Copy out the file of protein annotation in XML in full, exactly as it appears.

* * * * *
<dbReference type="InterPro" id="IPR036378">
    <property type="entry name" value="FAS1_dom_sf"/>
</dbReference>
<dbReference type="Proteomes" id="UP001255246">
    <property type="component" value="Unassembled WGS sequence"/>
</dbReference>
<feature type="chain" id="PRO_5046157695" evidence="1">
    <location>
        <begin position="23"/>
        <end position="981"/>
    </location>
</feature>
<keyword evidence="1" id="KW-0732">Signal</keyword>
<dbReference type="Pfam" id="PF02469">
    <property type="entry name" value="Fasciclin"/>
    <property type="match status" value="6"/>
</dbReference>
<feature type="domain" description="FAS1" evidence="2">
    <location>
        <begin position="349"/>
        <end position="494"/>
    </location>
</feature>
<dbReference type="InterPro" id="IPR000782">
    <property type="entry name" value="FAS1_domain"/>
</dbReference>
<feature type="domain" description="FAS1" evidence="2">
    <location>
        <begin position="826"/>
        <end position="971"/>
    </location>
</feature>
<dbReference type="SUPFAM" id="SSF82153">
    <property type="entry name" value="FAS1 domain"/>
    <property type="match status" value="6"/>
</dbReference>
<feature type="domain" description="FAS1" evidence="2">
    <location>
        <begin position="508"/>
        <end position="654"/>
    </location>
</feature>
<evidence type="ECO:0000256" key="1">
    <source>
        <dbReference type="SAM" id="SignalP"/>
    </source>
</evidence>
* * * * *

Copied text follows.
<dbReference type="InterPro" id="IPR036378">
    <property type="entry name" value="FAS1_dom_sf"/>
</dbReference>
<dbReference type="Proteomes" id="UP001255246">
    <property type="component" value="Unassembled WGS sequence"/>
</dbReference>
<feature type="chain" id="PRO_5046157695" evidence="1">
    <location>
        <begin position="23"/>
        <end position="981"/>
    </location>
</feature>
<keyword evidence="1" id="KW-0732">Signal</keyword>
<dbReference type="Pfam" id="PF02469">
    <property type="entry name" value="Fasciclin"/>
    <property type="match status" value="6"/>
</dbReference>
<feature type="domain" description="FAS1" evidence="2">
    <location>
        <begin position="349"/>
        <end position="494"/>
    </location>
</feature>
<dbReference type="InterPro" id="IPR000782">
    <property type="entry name" value="FAS1_domain"/>
</dbReference>
<feature type="domain" description="FAS1" evidence="2">
    <location>
        <begin position="826"/>
        <end position="971"/>
    </location>
</feature>
<dbReference type="SUPFAM" id="SSF82153">
    <property type="entry name" value="FAS1 domain"/>
    <property type="match status" value="6"/>
</dbReference>
<feature type="domain" description="FAS1" evidence="2">
    <location>
        <begin position="508"/>
        <end position="654"/>
    </location>
</feature>
<evidence type="ECO:0000256" key="1">
    <source>
        <dbReference type="SAM" id="SignalP"/>
    </source>
</evidence>